Peter and Lilly Hollander
- Years at WGBH: 1956 – 1958
- Position(s): Peter – Film Editor, Lilly – Art Director
From Peter Hollander — 2000
I came to WGBH-TV in 1956 from New York. I was hired as a film editor and it was my first real job in film making. To this day I am convinced that Parker Wheatley hired me because I appeared in a gray blue Harris tweed suit. Clothes do make the man.
Lilly, my wife joined a few months later as a replacement for the art director who had just been drafted into the navy.
I really learned television. I even had my own show: “Films of the World.” Franco Romagnoli and I were the film department then.
Two and a half years later, in 1958, I was fired when Paul Rader convinced Hartford Gunn that the reason his International Geophysical Year film project was running out of money and couldn’t deliver more than one of the thirteen proposed films was my fault. (Six months later Hartford got wise and fired Paul Rader.) I got no severance pay and not a day’s notice. Lilly resigned in protest.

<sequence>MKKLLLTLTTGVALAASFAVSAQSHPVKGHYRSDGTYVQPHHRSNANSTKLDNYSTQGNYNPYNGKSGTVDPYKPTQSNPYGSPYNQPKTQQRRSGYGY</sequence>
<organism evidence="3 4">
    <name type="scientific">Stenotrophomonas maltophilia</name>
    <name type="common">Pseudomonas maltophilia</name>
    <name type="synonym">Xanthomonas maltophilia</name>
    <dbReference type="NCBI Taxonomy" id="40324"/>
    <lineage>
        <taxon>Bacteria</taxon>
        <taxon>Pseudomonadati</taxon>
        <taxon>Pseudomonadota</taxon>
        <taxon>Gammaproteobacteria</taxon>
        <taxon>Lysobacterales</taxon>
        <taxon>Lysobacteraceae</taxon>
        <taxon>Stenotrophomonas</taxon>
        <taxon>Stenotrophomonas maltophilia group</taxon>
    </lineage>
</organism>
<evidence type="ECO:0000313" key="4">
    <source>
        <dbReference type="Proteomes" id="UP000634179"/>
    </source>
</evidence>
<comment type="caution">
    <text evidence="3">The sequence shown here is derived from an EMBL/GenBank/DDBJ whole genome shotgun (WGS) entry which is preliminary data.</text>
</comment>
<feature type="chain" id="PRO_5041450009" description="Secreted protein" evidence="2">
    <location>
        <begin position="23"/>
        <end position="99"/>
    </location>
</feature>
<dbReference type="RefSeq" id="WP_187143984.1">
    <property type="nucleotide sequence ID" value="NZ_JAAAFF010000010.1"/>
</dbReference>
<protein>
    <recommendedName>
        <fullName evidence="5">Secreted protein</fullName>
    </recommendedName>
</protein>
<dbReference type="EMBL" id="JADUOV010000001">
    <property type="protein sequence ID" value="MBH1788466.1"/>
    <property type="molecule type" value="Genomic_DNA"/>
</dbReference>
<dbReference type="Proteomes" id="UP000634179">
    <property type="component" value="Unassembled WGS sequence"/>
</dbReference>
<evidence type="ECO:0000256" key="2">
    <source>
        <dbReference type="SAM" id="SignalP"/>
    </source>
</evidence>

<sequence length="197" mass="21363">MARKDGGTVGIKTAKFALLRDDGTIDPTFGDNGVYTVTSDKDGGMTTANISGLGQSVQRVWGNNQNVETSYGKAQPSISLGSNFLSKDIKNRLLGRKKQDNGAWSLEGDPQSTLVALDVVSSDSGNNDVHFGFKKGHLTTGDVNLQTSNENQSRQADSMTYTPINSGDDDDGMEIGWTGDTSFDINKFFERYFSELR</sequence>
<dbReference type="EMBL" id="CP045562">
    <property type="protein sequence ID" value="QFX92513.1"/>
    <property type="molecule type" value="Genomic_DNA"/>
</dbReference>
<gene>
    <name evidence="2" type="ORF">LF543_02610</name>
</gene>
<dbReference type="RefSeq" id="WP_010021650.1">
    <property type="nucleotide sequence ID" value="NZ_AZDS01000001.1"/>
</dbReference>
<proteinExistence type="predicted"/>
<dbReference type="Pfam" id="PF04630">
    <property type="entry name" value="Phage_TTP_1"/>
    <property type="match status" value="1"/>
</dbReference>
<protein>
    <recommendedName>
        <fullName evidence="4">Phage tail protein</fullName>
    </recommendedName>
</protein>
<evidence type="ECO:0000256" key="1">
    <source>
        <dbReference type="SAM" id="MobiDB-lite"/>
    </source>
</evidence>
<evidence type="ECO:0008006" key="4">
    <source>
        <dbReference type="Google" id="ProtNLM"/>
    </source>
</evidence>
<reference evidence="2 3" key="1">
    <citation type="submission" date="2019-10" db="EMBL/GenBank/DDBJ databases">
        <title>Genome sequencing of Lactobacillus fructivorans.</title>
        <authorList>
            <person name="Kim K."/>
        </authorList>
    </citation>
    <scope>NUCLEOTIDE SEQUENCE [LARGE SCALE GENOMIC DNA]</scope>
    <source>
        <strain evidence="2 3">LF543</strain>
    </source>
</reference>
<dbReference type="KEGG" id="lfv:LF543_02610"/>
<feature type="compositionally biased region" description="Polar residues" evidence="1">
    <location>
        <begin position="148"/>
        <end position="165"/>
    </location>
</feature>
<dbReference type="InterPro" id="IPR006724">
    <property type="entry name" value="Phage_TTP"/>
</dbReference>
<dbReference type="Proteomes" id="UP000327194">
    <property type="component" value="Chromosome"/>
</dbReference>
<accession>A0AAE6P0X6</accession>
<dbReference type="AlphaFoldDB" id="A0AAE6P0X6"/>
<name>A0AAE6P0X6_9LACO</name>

It was the biggest favor anyone had ever done us.
Lilly and I went back to New York. I couldn’t get a job anywhere in films. I really always wanted to make films at the United Nations. But I had friends who told me not to bother applying, the American quota was way overfilled.
Then one day I met Larry Creshkoff and told him of my sorry state. “I’m going to a cocktail party this afternoon,” Larry said, “why don’t you come along, maybe you’ll meet someone who can help you.” I did, and met Michael Hayward, the Chief of Film and Television at the United Nations. “Come by and see me,” he said. I could barely keep from laughing in his face. But the American quota … When nothing turned up for three months, I went to see Michael. “Where have you been? I’ve been waiting for you!”